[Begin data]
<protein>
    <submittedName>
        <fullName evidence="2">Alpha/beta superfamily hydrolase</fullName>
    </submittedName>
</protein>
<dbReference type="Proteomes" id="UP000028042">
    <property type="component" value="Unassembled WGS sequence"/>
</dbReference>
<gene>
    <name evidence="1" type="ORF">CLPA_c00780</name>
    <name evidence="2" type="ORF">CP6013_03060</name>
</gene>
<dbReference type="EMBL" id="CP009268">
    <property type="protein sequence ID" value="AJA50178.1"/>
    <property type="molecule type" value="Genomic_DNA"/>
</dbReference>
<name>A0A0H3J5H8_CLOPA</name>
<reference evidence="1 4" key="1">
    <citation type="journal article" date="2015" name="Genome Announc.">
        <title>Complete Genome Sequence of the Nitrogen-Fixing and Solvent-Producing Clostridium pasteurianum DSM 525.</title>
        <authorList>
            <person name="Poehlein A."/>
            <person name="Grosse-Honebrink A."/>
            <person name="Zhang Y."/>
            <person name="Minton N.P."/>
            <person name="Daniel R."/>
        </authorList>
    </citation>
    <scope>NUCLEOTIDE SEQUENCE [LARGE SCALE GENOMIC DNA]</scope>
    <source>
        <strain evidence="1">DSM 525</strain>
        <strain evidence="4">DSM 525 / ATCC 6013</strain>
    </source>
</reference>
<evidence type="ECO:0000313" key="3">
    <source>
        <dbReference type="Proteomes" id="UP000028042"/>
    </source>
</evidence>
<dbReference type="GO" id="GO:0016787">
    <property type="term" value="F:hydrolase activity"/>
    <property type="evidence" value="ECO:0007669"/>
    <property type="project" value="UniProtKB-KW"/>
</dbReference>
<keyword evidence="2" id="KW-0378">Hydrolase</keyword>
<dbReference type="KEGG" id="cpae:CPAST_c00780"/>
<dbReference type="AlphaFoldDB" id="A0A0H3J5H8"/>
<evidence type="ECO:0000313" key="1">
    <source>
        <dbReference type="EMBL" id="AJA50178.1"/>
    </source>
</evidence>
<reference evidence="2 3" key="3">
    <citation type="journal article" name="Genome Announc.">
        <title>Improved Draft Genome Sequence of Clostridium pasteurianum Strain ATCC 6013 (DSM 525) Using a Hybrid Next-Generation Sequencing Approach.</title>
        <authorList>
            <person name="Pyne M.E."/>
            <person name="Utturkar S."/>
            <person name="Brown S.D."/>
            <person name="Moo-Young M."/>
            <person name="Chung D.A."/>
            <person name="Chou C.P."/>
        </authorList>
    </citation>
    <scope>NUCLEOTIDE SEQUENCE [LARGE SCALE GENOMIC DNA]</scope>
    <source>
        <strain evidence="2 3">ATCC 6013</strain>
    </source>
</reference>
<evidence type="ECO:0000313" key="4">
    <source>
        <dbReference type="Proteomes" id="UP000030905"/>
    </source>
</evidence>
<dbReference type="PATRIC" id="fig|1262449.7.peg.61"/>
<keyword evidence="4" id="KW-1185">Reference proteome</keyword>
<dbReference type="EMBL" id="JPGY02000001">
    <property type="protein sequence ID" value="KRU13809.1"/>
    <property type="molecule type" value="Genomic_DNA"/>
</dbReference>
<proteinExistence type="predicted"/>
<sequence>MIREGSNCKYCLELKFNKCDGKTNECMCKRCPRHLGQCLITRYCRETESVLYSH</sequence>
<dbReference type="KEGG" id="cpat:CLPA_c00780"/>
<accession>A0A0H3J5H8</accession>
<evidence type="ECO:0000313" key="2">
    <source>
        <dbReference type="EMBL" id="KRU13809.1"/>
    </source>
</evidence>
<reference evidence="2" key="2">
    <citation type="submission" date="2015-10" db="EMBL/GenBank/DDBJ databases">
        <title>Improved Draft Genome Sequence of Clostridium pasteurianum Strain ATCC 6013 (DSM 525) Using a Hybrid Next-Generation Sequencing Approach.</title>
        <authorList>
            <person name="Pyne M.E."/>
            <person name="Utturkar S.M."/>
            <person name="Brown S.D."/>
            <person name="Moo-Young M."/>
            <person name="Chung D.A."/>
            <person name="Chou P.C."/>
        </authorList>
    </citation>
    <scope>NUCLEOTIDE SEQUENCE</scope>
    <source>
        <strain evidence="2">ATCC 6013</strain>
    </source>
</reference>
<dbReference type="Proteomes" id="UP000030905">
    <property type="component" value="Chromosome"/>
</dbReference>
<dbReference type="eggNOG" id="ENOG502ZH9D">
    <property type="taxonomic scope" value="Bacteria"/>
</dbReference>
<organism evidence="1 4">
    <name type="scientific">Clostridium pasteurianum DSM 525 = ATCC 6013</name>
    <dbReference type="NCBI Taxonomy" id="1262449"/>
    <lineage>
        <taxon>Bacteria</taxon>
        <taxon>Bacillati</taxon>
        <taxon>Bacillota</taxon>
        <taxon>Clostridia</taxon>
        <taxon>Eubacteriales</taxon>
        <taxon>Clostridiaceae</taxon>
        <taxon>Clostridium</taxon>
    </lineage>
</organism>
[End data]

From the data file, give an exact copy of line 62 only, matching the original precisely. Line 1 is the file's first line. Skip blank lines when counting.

            <person name="Chou C.P."/>